San Francisco Fed President John Williams said on CNBC's "Power Lunch" that two or three rate hikes this year is "reasonable," but the Fed will continue to watch economic data. He is not a voting member of the FOMC this year.

Atlanta Fed President Dennis Lockhart said on CNBC's "Closing Bell" that he is "on the fence" on the possibility of a June rate hike, while optimistic the rest of the year will be much better than first-quarter U.S. growth. He added that the U.K. vote on whether or not to stay in the European Union is "a big unknown" and a consideration in U.S. policymaking.

Later in the day, Bullard, Williams, Lockhart are scheduled to join a panel at the Hoover Institution's International Monetary Stability Conference with Dallas Fed President Rob Kaplan.

Major U.S. Indexes

European stocks were mostly higher. Asian stocks closed mostly higher, with the Shanghai composite up about 0.2 percent but the Hang Seng nearly 0.4 percent lower. Markets in Japan remained closed for a holiday.

In China, the Caixin services PMI fell in April to 51.8 from 52.2 the prior month.

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The Dow Jones industrial average closed up 9.45 points, or 0.05 percent, at 17,660.71, with IBM leading advancers and Caterpillar the greatest laggard.

The closed down 0.49 points, or 0.02 percent, at 2,050.63, with consumer discretionary leading six sectors lower and energy the top advancer.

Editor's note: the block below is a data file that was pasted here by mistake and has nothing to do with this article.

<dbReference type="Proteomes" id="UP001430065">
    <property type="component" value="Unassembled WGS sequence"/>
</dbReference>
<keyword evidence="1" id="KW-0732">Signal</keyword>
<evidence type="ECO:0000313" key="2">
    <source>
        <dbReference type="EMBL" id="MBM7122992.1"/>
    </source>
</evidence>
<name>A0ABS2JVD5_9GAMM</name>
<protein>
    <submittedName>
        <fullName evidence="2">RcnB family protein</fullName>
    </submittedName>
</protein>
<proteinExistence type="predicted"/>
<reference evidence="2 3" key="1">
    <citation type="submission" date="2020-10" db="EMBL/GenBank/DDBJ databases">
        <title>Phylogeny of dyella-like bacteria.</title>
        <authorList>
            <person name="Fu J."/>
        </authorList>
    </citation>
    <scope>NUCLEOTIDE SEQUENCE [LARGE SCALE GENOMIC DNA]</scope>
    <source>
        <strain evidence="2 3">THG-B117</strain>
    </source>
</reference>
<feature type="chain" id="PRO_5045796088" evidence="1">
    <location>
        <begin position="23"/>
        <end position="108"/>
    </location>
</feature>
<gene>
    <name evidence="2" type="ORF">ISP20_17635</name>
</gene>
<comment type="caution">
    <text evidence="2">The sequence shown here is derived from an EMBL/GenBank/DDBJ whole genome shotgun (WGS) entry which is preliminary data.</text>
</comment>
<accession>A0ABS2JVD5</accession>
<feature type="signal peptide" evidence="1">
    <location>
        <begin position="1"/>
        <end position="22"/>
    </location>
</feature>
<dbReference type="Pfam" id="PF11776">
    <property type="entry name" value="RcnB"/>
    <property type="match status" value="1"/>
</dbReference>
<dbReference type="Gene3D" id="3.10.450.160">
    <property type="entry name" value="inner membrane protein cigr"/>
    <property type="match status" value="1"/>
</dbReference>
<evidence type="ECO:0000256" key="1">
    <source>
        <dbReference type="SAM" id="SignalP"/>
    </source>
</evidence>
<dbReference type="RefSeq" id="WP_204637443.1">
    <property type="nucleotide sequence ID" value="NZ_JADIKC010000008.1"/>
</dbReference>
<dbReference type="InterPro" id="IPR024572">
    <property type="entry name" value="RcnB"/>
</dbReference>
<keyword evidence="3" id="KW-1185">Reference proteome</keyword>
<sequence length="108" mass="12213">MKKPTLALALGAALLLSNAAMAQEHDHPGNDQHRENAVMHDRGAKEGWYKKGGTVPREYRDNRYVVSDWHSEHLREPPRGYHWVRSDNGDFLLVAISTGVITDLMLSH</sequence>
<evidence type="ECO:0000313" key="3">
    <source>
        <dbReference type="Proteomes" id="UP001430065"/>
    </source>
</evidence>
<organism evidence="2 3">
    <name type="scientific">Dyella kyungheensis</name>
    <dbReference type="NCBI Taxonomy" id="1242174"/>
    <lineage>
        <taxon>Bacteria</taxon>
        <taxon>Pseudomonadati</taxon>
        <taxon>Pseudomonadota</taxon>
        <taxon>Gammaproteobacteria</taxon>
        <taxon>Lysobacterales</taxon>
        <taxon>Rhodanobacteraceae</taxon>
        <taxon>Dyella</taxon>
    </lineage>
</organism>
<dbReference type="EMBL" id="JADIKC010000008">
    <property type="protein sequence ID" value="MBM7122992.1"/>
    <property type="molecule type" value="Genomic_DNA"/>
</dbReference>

The Nasdaq composite closed down 8.55 points, or 0.18 percent, at 4,717.09.

The CBOE Volatility Index (VIX), widely considered the best gauge of fear in the market, traded lower near 15.9.

Decliners were a touch ahead of advancers on the New York Stock Exchange, with an exchange volume of 956 million and a composite volume of 3.9 billion in the close.

Gold futures for June delivery settled down $2.10 at $1,272.30 an ounce.

Disclosure: CNBC's parent NBCUniversal is a minority investor in Kensho.

On tap this week:


7:15 p.m. Atlanta Fed's Lockhart, Dallas Fed President Rob Kaplan, St. Louis Fed's Bullard, San Francisco Fed's Williams at Hoover Conference


Earnings: ArcelorMittal, Cigna, Willis Towers Watson, Madison Square Garden, Berkshire Hathaway

8:30 a.m. Employment report

1 p.m.: Oil rig count

3 p.m.: Consumer credit

*Planner subject to change.